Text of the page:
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The Saturday Poem: Great Sporting Moments, vol IV

by Alan Jenkins A brace of goals that I was meant to score,Aged ten - how else can I explain them? Taken on the runOr on the turn, from outside the eighteen-yard box. The last-minute try that means we...

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Farewell words and music reflect a patriotic austerity and insularity

In life, Thatcher commanded a philistine government disdainful of culture. In death, she returns to the Lincolnshire of her beginnings: flat, provincial and boring Margaret Hilda Roberts, the...

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Poem of the week: The Overcoat by Peter McDonald

An atmospheric winter train ride connects the present to the past, and a father's experience to his son's The title of this week's poem, Peter McDonald's "The Overcoat" inevitably recalls Gogol's...

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Mark Rylance stars in self-penned play

Actor opens his adaptation of Louis Jenkins's Nice Fish poems in Minneapolis, in which two ice fishermen contemplate life, dogs and lost watches Mark Rylance, one of British theatre's biggest stars,...

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Who is Ozymandias? And Other Puzzles in Poetry by John Fuller – review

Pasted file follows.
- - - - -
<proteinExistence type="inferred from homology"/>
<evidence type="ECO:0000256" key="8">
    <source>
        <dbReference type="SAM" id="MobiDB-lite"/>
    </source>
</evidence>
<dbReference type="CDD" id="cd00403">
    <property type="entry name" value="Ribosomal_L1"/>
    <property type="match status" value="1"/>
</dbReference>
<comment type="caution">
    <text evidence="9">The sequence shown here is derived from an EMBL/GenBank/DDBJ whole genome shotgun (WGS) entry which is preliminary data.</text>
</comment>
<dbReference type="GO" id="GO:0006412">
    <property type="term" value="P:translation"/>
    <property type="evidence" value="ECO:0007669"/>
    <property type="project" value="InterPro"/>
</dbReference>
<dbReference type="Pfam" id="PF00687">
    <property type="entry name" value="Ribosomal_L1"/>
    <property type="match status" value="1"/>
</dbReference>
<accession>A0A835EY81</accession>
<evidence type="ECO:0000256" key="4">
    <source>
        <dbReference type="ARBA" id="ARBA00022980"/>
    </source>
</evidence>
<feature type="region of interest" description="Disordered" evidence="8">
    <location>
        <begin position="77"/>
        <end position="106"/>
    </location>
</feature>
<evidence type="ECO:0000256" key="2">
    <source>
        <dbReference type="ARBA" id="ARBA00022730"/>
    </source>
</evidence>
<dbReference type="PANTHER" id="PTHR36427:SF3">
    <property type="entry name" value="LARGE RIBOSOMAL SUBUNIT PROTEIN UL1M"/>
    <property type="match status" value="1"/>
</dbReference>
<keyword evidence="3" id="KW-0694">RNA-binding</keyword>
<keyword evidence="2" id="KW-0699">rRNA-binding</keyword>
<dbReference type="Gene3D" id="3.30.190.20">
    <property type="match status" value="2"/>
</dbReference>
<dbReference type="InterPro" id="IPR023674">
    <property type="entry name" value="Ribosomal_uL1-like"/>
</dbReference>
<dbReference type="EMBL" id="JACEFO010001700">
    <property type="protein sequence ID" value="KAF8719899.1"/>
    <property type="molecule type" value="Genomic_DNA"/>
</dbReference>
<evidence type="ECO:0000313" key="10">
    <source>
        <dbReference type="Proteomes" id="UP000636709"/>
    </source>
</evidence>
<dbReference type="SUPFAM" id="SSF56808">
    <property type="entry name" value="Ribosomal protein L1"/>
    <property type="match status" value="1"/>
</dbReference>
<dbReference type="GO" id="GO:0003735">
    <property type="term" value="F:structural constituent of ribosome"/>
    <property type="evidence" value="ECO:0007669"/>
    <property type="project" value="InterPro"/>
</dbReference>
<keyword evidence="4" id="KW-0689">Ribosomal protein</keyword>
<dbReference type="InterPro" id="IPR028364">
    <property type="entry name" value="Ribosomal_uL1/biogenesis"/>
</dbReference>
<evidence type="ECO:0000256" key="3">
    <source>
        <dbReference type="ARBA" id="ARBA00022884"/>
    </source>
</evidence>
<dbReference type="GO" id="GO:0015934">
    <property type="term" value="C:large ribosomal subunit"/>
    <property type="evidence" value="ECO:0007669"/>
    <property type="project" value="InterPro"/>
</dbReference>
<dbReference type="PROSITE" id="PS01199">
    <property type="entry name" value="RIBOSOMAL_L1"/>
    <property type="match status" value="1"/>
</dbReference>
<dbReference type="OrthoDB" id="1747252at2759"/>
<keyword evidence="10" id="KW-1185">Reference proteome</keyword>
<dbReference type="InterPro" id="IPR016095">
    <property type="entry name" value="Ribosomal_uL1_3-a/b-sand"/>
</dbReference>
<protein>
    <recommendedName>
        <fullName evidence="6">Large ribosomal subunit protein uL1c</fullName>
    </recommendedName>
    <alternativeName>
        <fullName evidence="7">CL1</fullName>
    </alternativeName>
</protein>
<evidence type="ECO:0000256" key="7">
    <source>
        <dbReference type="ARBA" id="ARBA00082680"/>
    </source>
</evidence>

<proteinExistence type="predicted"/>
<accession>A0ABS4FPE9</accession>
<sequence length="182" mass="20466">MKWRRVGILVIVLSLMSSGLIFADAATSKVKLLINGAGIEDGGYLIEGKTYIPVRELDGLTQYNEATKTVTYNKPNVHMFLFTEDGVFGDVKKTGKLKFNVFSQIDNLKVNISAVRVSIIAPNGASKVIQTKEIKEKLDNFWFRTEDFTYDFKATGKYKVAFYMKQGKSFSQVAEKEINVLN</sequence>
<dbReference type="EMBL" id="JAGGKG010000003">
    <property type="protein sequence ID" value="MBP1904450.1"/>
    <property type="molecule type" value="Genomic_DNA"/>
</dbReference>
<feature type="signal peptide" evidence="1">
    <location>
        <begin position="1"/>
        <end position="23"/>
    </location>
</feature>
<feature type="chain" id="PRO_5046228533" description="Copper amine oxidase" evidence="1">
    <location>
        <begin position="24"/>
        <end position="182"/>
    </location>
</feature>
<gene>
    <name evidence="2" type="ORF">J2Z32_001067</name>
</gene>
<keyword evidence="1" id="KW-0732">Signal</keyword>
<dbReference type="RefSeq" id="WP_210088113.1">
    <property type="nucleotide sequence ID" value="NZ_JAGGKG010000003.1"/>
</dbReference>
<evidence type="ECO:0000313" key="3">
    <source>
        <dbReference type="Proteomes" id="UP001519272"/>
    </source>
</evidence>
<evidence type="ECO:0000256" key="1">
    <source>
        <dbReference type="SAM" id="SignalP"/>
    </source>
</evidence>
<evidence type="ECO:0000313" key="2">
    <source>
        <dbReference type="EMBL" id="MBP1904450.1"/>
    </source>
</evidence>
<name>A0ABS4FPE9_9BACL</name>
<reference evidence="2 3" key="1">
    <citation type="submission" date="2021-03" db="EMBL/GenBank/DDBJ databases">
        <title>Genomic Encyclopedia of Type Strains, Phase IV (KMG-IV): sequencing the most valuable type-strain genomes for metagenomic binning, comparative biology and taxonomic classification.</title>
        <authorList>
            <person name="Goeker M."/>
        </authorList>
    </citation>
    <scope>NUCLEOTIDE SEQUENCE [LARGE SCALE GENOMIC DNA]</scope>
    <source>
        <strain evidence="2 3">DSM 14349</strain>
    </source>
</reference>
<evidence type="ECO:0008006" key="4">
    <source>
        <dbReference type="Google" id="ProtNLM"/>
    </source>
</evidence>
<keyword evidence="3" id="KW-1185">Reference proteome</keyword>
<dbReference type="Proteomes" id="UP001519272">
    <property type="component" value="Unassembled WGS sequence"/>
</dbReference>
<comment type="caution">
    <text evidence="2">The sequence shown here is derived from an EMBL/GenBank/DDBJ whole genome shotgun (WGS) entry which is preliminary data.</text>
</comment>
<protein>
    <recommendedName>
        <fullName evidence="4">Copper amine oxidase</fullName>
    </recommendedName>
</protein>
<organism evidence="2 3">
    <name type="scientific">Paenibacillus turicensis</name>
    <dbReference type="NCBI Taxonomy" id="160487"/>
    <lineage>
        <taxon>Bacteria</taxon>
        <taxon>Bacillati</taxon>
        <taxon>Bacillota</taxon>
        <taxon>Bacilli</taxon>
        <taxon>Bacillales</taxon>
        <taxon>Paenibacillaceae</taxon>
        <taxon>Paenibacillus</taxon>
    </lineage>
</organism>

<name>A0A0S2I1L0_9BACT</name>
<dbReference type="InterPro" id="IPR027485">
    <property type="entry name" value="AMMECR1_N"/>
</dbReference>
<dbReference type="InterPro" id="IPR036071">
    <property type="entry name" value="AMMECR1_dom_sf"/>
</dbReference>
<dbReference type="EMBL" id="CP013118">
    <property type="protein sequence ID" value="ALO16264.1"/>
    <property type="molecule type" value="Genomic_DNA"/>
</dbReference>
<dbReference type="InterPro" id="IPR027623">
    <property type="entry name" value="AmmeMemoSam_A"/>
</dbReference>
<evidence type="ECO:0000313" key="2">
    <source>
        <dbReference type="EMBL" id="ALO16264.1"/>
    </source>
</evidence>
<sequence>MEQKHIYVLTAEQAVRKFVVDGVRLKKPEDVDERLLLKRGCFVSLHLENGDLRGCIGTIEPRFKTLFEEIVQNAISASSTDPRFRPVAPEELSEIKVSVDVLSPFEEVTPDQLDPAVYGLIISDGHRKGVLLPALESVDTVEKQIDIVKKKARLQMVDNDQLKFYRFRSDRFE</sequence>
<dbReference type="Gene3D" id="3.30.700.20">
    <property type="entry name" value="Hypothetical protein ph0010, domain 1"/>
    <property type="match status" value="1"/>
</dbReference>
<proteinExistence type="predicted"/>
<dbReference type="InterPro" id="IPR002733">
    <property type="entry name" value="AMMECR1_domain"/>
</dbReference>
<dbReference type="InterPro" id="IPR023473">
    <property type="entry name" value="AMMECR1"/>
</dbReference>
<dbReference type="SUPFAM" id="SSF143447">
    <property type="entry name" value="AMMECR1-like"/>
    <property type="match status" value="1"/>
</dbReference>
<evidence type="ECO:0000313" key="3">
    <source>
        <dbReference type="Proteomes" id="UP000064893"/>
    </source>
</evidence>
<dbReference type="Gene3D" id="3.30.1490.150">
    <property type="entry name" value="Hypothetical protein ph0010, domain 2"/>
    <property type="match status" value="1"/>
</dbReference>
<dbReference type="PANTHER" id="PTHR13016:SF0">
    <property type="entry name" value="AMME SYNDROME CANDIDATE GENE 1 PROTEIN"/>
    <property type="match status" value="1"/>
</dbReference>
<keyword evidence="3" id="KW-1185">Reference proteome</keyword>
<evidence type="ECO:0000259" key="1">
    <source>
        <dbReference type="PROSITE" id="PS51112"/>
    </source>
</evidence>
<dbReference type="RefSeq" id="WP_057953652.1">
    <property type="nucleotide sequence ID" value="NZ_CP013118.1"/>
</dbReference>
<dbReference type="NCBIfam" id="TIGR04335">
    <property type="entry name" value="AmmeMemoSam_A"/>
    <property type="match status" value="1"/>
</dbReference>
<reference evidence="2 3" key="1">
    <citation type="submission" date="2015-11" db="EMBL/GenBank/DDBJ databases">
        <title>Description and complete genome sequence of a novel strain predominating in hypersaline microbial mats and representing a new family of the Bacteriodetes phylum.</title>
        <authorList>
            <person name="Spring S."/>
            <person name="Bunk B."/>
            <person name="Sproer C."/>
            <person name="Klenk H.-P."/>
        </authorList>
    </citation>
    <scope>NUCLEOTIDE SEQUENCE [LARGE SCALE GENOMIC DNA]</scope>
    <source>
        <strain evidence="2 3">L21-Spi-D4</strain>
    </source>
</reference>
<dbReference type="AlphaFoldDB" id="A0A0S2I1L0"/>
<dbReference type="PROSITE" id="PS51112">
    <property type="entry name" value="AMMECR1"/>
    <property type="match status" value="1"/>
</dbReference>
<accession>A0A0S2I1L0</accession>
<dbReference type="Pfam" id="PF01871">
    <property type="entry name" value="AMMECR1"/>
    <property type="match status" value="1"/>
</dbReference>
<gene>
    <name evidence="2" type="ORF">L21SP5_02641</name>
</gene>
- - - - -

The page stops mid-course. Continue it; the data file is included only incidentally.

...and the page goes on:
Fuller's solutions to poetry's puzzles may be infuriatingly complex, but they do tell us about the way in which poets work This is, in some ways, an extremely infuriating book, one rather removed from...

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Bryan Heiser obituary

My husband, Bryan Heiser, who has died of polio aged 67, spent most of his adult life fighting for the rights of the disadvantaged and, through the poetry he wrote, highlighting life's subtle twists...

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The Saturday poem: Great-great-

by Alison Brackenbury I own your desk, Eliza, with your story,the black-spined Bible with your flourished entry.Your husband, our last farmer, dead at fortytook off the farm of crooked apple trees,...

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Pluto by Glyn Maxwell – review

Jewelled poetic craft joins something more profound in Maxwell's new collection – which darkly conjures unconscious process, writes Ruth Padel Pluto is a companion volume to Glyn Maxwell's brilliant...

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Drysalter by Michael Symmons Roberts – review

A major new collection of 'super-sonnets' demonstrates the poet's amazing talent for putting intimacy on paper A drysalter was a trader in salts, chemicals and dyes and these poems seem steeped in a...

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Poem of the week: Night and Morning by Robert Browning

Two perspectives on either side of a nocturnal liaison make up a strikingly contrasting diptych This week's choice is an intriguing diptych by Robert Browning. "Meeting at Night" and "Parting at...

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Patrick Garland obituary